Date   

Re: Filters/Reports

Dave, AA6YQ <dhb@...>
 

Great, Rich. If I'm not mistaken, you can save your queries for later
re-use.

73,

Dave, AA6YQ

-----Original Message-----
From: Richard B. Drake [mailto:rich@...]
Sent: Saturday, December 29, 2001 11:20 AM
To: dxlab@...
Subject: RE: [dxlab] Filters/Reports


> you can use Excel 2000's Data:GetExternalData:NewDatabaseQuery
> command to create a spreadsheet from a query on your log. You'll need MS
> Query, which shows up on the Office 2000 setup under "Add-ins".

Wow! It took about 2 minutes to install the Add-Ins (ODBC and MS-Query)
and
another two minutes to construct a Query that gave me just what I wanted.
I'm sure it's doing an SQL Query but it has a set of very easy to use
interactive dialogs for setting up a Query. No knowledge of SQL needed to
use it. Thanks for the tip.

----
73, Rich - W3ZJ



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Re: Filters/Reports

Richard B Drake
 

you can use Excel 2000's Data:GetExternalData:NewDatabaseQuery
command to create a spreadsheet from a query on your log. You'll need MS
Query, which shows up on the Office 2000 setup under "Add-ins".
Wow! It took about 2 minutes to install the Add-Ins (ODBC and MS-Query) and
another two minutes to construct a Query that gave me just what I wanted.
I'm sure it's doing an SQL Query but it has a set of very easy to use
interactive dialogs for setting up a Query. No knowledge of SQL needed to
use it. Thanks for the tip.

----
73, Rich - W3ZJ


Re: Filters/Reports

Richard B Drake
 

Dave,

Your plan for replacing the Broke button with an Advanced button, sounds
right on target to me.

I agree that SQL queries would require users to have some basic knowledge of
SQL. But basic SQL queries are pretty intuitive and there are a plethora of
books available on the topic. With a couple hours reading a semi-skilled
user would find himself able to do some pretty amazing things with his data.

I wasn't aware of the MS Query add in for Excel 2000 but am indeed about to
find out about it :-)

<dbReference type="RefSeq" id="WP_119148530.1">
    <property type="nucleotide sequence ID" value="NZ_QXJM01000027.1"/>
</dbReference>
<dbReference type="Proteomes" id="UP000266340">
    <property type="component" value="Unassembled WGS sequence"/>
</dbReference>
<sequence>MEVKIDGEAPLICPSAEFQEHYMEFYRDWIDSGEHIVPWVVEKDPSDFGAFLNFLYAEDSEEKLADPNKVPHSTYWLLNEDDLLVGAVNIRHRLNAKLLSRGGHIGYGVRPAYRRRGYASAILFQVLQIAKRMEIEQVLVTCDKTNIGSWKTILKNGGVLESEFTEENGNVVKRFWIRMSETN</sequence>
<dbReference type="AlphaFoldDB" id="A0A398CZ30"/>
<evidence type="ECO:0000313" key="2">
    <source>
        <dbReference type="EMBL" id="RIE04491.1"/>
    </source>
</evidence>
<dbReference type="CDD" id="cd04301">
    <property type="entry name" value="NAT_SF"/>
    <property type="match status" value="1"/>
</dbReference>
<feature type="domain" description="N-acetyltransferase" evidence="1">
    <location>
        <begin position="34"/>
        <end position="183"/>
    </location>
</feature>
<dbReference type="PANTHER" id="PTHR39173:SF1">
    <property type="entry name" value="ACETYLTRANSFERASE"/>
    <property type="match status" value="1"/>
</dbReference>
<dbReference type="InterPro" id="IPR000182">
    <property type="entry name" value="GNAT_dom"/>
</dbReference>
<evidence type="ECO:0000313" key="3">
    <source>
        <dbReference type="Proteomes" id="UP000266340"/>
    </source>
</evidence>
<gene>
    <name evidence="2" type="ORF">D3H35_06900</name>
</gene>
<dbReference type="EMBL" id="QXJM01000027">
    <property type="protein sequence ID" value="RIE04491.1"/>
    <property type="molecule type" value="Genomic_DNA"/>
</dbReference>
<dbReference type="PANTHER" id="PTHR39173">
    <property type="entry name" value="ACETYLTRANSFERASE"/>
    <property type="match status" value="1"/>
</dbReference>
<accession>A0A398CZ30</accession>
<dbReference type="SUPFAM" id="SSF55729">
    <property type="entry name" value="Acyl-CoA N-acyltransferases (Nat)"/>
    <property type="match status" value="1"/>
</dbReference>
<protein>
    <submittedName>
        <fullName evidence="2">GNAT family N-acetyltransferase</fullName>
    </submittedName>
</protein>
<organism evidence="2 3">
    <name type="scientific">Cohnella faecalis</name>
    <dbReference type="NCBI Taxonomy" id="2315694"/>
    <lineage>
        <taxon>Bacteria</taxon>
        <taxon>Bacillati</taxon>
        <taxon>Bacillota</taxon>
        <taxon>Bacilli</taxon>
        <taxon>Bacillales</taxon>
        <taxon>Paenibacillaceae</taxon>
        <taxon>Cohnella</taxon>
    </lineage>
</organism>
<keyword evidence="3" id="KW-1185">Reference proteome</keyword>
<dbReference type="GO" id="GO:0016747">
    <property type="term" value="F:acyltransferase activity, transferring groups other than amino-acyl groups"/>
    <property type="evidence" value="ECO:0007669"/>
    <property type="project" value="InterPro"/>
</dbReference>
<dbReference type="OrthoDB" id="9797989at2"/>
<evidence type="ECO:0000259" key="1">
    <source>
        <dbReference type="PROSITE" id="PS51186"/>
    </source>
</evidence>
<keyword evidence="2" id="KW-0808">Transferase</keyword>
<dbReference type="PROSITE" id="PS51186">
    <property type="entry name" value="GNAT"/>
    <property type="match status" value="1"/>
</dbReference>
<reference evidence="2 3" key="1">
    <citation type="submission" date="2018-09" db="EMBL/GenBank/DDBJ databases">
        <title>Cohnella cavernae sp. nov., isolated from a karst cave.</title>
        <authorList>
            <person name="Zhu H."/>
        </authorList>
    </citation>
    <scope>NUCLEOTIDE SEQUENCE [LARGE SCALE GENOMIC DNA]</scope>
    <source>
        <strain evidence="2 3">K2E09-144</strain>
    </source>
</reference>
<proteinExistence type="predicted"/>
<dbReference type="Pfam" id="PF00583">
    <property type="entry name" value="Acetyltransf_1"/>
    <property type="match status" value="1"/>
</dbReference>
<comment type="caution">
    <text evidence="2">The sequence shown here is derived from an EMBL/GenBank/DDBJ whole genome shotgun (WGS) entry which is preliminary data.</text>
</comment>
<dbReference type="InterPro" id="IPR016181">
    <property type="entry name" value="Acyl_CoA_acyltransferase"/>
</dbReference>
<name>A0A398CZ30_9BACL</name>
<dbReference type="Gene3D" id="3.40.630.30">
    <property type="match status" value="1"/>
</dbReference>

----
73, Rich - W3ZJ

-----Original Message-----
From: Dave, AA6YQ [mailto:dhb@...]
Sent: Saturday, December 29, 2001 2:57 AM
To: dxlab@...
Subject: RE: [dxlab] Filters/Reports

[Snip]
Using the Log report as a way of exporting to Excel to get
filtering beyond
DXKeeper's present capabilities is clever, but indicates a gap in
functionality. The only real challenge in adding additional filtering
capabilities -- including an ad hoc SQL query -- is finding room in the
Window for the command buttons. I propose to do this by replacing the
current "Broke" filter command button with a button captioned "Advanced".
Clicking the "Advanced" filter button would display a window full of
additional filter commands, including the "Broke" and the ad hoc
SQL query.
I'd probably implement the ad hoc query first, since it permits
everything,
and then later add a user interface that supports the composition
of useful
queries without requiring knowledge of SQL.. Comments on this approach,
and/or suggested alternatives would be greatly appreciated.

Since DXKeeper's log database files are compatible with the
Microsoft Access
database, you can use Excel 2000's Data:GetExternalData:NewDatabaseQuery
command to create a spreadsheet from a query on your log. You'll need MS
Query, which shows up on the Office 2000 setup under "Add-ins". If you
happen to have MS Access, you can view and query your log database files
directly; just be careful if you attempt to modify anything.

73 and Happy New Year...


DXKeeper 1.3.9 is available

Dave, AA6YQ <dhb@...>
 

This release

- corrects several defects in generated Log Reports (see earlier message
on this topic)

- creates ARRL (DXCC) QSL card submission reports that include 17m and
12m

- properly advises you to submit a received QSL card to the ARRL (DXCC),
by considering

- whether the band and mode are in fact verified by the ARRL's DXCC
desk

- whether or not verification is required to meet you awards
objectives

- whether or not the band and mode have already been verified


To upgrade, follow the instructions in
http://www.qsl.net/dxkeeper/upgrade.htm -- you'll be downloading